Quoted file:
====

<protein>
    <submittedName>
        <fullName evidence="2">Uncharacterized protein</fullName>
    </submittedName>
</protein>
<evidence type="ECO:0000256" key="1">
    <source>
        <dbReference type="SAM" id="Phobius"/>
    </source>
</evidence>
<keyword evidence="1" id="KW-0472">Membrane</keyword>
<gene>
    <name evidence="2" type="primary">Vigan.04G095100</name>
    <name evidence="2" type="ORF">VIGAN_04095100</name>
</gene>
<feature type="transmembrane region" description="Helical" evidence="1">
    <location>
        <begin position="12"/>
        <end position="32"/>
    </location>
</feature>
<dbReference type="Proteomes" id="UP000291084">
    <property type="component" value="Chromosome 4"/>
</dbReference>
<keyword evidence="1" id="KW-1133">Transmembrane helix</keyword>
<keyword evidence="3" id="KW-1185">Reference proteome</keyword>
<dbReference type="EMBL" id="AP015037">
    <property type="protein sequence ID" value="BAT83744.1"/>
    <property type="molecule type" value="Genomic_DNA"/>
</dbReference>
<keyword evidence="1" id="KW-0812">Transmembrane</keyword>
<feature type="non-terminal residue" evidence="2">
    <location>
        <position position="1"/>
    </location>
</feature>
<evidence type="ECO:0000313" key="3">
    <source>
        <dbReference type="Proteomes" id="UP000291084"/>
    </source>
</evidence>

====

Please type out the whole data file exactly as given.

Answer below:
<protein>
    <submittedName>
        <fullName evidence="2">Uncharacterized protein</fullName>
    </submittedName>
</protein>
<evidence type="ECO:0000256" key="1">
    <source>
        <dbReference type="SAM" id="Phobius"/>
    </source>
</evidence>
<keyword evidence="1" id="KW-0472">Membrane</keyword>
<gene>
    <name evidence="2" type="primary">Vigan.04G095100</name>
    <name evidence="2" type="ORF">VIGAN_04095100</name>
</gene>
<feature type="transmembrane region" description="Helical" evidence="1">
    <location>
        <begin position="12"/>
        <end position="32"/>
    </location>
</feature>
<dbReference type="Proteomes" id="UP000291084">
    <property type="component" value="Chromosome 4"/>
</dbReference>
<keyword evidence="1" id="KW-1133">Transmembrane helix</keyword>
<keyword evidence="3" id="KW-1185">Reference proteome</keyword>
<dbReference type="EMBL" id="AP015037">
    <property type="protein sequence ID" value="BAT83744.1"/>
    <property type="molecule type" value="Genomic_DNA"/>
</dbReference>
<keyword evidence="1" id="KW-0812">Transmembrane</keyword>
<feature type="non-terminal residue" evidence="2">
    <location>
        <position position="1"/>
    </location>
</feature>
<evidence type="ECO:0000313" key="3">
    <source>
        <dbReference type="Proteomes" id="UP000291084"/>
    </source>
</evidence>